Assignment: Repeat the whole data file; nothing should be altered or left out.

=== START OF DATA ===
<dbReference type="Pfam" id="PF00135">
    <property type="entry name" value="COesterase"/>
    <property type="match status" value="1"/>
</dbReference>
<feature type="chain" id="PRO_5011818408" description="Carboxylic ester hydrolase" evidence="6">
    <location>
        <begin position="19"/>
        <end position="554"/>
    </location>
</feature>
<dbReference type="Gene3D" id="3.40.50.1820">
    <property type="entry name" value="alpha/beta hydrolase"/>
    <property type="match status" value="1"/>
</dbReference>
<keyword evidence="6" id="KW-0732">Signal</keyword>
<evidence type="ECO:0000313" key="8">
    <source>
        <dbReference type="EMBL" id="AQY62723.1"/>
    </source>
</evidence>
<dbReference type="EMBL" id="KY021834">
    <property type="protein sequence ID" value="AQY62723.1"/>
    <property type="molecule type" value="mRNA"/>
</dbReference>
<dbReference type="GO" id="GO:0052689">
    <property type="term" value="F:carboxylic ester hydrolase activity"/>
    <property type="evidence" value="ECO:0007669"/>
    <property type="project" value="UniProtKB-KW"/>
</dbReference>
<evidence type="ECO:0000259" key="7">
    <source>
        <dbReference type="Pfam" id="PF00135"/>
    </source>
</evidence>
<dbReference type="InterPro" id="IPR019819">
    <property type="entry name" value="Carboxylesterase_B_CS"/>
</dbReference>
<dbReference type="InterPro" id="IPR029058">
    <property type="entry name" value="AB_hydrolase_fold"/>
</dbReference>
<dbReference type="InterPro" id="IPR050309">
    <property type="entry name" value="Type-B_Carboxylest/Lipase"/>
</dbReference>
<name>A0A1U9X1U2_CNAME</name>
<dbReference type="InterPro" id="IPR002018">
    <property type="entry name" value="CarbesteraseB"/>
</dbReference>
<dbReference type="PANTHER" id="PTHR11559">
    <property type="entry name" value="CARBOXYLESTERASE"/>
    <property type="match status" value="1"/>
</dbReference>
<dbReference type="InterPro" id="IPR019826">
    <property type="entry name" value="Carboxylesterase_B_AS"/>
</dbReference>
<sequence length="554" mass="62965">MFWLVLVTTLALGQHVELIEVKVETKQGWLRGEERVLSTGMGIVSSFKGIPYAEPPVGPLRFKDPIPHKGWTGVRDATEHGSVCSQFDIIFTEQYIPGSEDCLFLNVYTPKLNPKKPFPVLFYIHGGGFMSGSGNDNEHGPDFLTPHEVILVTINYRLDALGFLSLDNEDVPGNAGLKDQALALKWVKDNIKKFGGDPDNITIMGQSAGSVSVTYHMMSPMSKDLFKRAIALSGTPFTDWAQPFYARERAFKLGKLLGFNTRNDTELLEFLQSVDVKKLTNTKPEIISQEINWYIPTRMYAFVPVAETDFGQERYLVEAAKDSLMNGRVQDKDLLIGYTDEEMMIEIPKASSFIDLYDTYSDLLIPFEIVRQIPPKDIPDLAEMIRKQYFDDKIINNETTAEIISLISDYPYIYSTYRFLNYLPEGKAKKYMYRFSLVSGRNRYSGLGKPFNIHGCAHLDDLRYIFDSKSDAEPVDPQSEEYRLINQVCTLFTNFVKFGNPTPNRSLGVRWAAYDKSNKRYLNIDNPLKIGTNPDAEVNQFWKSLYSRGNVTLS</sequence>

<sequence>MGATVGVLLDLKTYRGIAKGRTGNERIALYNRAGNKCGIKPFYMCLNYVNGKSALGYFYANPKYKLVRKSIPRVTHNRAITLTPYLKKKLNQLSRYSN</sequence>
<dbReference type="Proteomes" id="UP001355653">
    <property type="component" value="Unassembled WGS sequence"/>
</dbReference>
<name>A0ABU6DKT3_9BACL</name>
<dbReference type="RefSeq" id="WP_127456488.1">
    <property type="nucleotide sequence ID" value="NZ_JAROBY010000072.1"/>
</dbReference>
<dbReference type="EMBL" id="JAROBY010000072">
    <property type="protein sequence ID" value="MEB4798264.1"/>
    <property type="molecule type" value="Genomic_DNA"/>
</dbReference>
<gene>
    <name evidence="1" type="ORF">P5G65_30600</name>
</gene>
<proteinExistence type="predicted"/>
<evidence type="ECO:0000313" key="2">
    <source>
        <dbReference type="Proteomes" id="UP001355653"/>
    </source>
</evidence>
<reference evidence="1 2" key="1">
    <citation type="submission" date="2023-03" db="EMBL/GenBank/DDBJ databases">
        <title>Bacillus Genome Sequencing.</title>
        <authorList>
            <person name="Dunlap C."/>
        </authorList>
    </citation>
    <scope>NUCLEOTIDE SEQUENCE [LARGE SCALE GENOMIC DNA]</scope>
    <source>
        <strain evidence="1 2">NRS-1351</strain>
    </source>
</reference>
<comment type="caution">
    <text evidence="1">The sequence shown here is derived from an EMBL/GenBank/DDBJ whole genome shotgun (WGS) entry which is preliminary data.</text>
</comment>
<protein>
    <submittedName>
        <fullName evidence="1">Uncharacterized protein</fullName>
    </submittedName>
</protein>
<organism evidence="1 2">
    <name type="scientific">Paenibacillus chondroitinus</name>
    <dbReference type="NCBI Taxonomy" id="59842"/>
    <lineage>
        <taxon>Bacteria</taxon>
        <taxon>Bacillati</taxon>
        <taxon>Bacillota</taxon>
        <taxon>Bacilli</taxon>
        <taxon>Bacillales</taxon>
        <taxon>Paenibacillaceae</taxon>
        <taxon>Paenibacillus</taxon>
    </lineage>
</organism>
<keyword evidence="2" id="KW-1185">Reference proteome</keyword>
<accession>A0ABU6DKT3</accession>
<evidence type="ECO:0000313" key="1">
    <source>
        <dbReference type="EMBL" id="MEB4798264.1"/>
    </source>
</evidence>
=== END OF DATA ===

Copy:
<dbReference type="Pfam" id="PF00135">
    <property type="entry name" value="COesterase"/>
    <property type="match status" value="1"/>
</dbReference>
<feature type="chain" id="PRO_5011818408" description="Carboxylic ester hydrolase" evidence="6">
    <location>
        <begin position="19"/>
        <end position="554"/>
    </location>
</feature>
<dbReference type="Gene3D" id="3.40.50.1820">
    <property type="entry name" value="alpha/beta hydrolase"/>
    <property type="match status" value="1"/>
</dbReference>
<keyword evidence="6" id="KW-0732">Signal</keyword>
<evidence type="ECO:0000313" key="8">
    <source>
        <dbReference type="EMBL" id="AQY62723.1"/>
    </source>
</evidence>
<dbReference type="EMBL" id="KY021834">
    <property type="protein sequence ID" value="AQY62723.1"/>
    <property type="molecule type" value="mRNA"/>
</dbReference>
<dbReference type="GO" id="GO:0052689">
    <property type="term" value="F:carboxylic ester hydrolase activity"/>
    <property type="evidence" value="ECO:0007669"/>
    <property type="project" value="UniProtKB-KW"/>
</dbReference>
<evidence type="ECO:0000259" key="7">
    <source>
        <dbReference type="Pfam" id="PF00135"/>
    </source>
</evidence>
<dbReference type="InterPro" id="IPR019819">
    <property type="entry name" value="Carboxylesterase_B_CS"/>
</dbReference>
<dbReference type="InterPro" id="IPR029058">
    <property type="entry name" value="AB_hydrolase_fold"/>
</dbReference>
<dbReference type="InterPro" id="IPR050309">
    <property type="entry name" value="Type-B_Carboxylest/Lipase"/>
</dbReference>
<name>A0A1U9X1U2_CNAME</name>
<dbReference type="InterPro" id="IPR002018">
    <property type="entry name" value="CarbesteraseB"/>
</dbReference>
<dbReference type="PANTHER" id="PTHR11559">
    <property type="entry name" value="CARBOXYLESTERASE"/>
    <property type="match status" value="1"/>
</dbReference>
<dbReference type="InterPro" id="IPR019826">
    <property type="entry name" value="Carboxylesterase_B_AS"/>
</dbReference>
<sequence length="554" mass="62965">MFWLVLVTTLALGQHVELIEVKVETKQGWLRGEERVLSTGMGIVSSFKGIPYAEPPVGPLRFKDPIPHKGWTGVRDATEHGSVCSQFDIIFTEQYIPGSEDCLFLNVYTPKLNPKKPFPVLFYIHGGGFMSGSGNDNEHGPDFLTPHEVILVTINYRLDALGFLSLDNEDVPGNAGLKDQALALKWVKDNIKKFGGDPDNITIMGQSAGSVSVTYHMMSPMSKDLFKRAIALSGTPFTDWAQPFYARERAFKLGKLLGFNTRNDTELLEFLQSVDVKKLTNTKPEIISQEINWYIPTRMYAFVPVAETDFGQERYLVEAAKDSLMNGRVQDKDLLIGYTDEEMMIEIPKASSFIDLYDTYSDLLIPFEIVRQIPPKDIPDLAEMIRKQYFDDKIINNETTAEIISLISDYPYIYSTYRFLNYLPEGKAKKYMYRFSLVSGRNRYSGLGKPFNIHGCAHLDDLRYIFDSKSDAEPVDPQSEEYRLINQVCTLFTNFVKFGNPTPNRSLGVRWAAYDKSNKRYLNIDNPLKIGTNPDAEVNQFWKSLYSRGNVTLS</sequence>

<sequence>MGATVGVLLDLKTYRGIAKGRTGNERIALYNRAGNKCGIKPFYMCLNYVNGKSALGYFYANPKYKLVRKSIPRVTHNRAITLTPYLKKKLNQLSRYSN</sequence>
<dbReference type="Proteomes" id="UP001355653">
    <property type="component" value="Unassembled WGS sequence"/>
</dbReference>
<name>A0ABU6DKT3_9BACL</name>
<dbReference type="RefSeq" id="WP_127456488.1">
    <property type="nucleotide sequence ID" value="NZ_JAROBY010000072.1"/>
</dbReference>
<dbReference type="EMBL" id="JAROBY010000072">
    <property type="protein sequence ID" value="MEB4798264.1"/>
    <property type="molecule type" value="Genomic_DNA"/>
</dbReference>
<gene>
    <name evidence="1" type="ORF">P5G65_30600</name>
</gene>
<proteinExistence type="predicted"/>
<evidence type="ECO:0000313" key="2">
    <source>
        <dbReference type="Proteomes" id="UP001355653"/>
    </source>
</evidence>
<reference evidence="1 2" key="1">
    <citation type="submission" date="2023-03" db="EMBL/GenBank/DDBJ databases">
        <title>Bacillus Genome Sequencing.</title>
        <authorList>
            <person name="Dunlap C."/>
        </authorList>
    </citation>
    <scope>NUCLEOTIDE SEQUENCE [LARGE SCALE GENOMIC DNA]</scope>
    <source>
        <strain evidence="1 2">NRS-1351</strain>
    </source>
</reference>
<comment type="caution">
    <text evidence="1">The sequence shown here is derived from an EMBL/GenBank/DDBJ whole genome shotgun (WGS) entry which is preliminary data.</text>
</comment>
<protein>
    <submittedName>
        <fullName evidence="1">Uncharacterized protein</fullName>
    </submittedName>
</protein>
<organism evidence="1 2">
    <name type="scientific">Paenibacillus chondroitinus</name>
    <dbReference type="NCBI Taxonomy" id="59842"/>
    <lineage>
        <taxon>Bacteria</taxon>
        <taxon>Bacillati</taxon>
        <taxon>Bacillota</taxon>
        <taxon>Bacilli</taxon>
        <taxon>Bacillales</taxon>
        <taxon>Paenibacillaceae</taxon>
        <taxon>Paenibacillus</taxon>
    </lineage>
</organism>
<keyword evidence="2" id="KW-1185">Reference proteome</keyword>
<accession>A0ABU6DKT3</accession>
<evidence type="ECO:0000313" key="1">
    <source>
        <dbReference type="EMBL" id="MEB4798264.1"/>
    </source>
</evidence>